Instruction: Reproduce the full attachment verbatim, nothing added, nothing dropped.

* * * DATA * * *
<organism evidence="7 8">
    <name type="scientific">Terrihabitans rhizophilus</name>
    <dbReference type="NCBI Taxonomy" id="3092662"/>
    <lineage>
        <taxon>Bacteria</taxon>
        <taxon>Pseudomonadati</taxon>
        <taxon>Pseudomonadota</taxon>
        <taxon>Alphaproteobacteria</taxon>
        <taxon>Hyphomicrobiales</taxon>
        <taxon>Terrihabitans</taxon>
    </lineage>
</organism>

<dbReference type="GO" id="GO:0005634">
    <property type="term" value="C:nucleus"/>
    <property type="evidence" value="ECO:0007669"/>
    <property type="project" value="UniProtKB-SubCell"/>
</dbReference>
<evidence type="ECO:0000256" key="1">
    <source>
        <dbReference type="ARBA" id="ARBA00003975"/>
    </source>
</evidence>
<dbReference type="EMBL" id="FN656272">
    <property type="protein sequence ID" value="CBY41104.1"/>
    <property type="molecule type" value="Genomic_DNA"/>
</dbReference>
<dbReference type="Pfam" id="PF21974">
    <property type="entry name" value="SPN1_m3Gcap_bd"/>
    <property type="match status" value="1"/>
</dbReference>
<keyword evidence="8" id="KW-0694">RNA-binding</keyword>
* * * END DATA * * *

<organism evidence="7 8">
    <name type="scientific">Terrihabitans rhizophilus</name>
    <dbReference type="NCBI Taxonomy" id="3092662"/>
    <lineage>
        <taxon>Bacteria</taxon>
        <taxon>Pseudomonadati</taxon>
        <taxon>Pseudomonadota</taxon>
        <taxon>Alphaproteobacteria</taxon>
        <taxon>Hyphomicrobiales</taxon>
        <taxon>Terrihabitans</taxon>
    </lineage>
</organism>

<dbReference type="GO" id="GO:0005634">
    <property type="term" value="C:nucleus"/>
    <property type="evidence" value="ECO:0007669"/>
    <property type="project" value="UniProtKB-SubCell"/>
</dbReference>
<evidence type="ECO:0000256" key="1">
    <source>
        <dbReference type="ARBA" id="ARBA00003975"/>
    </source>
</evidence>
<dbReference type="EMBL" id="FN656272">
    <property type="protein sequence ID" value="CBY41104.1"/>
    <property type="molecule type" value="Genomic_DNA"/>
</dbReference>
<dbReference type="Pfam" id="PF21974">
    <property type="entry name" value="SPN1_m3Gcap_bd"/>
    <property type="match status" value="1"/>
</dbReference>
<keyword evidence="8" id="KW-0694">RNA-binding</keyword>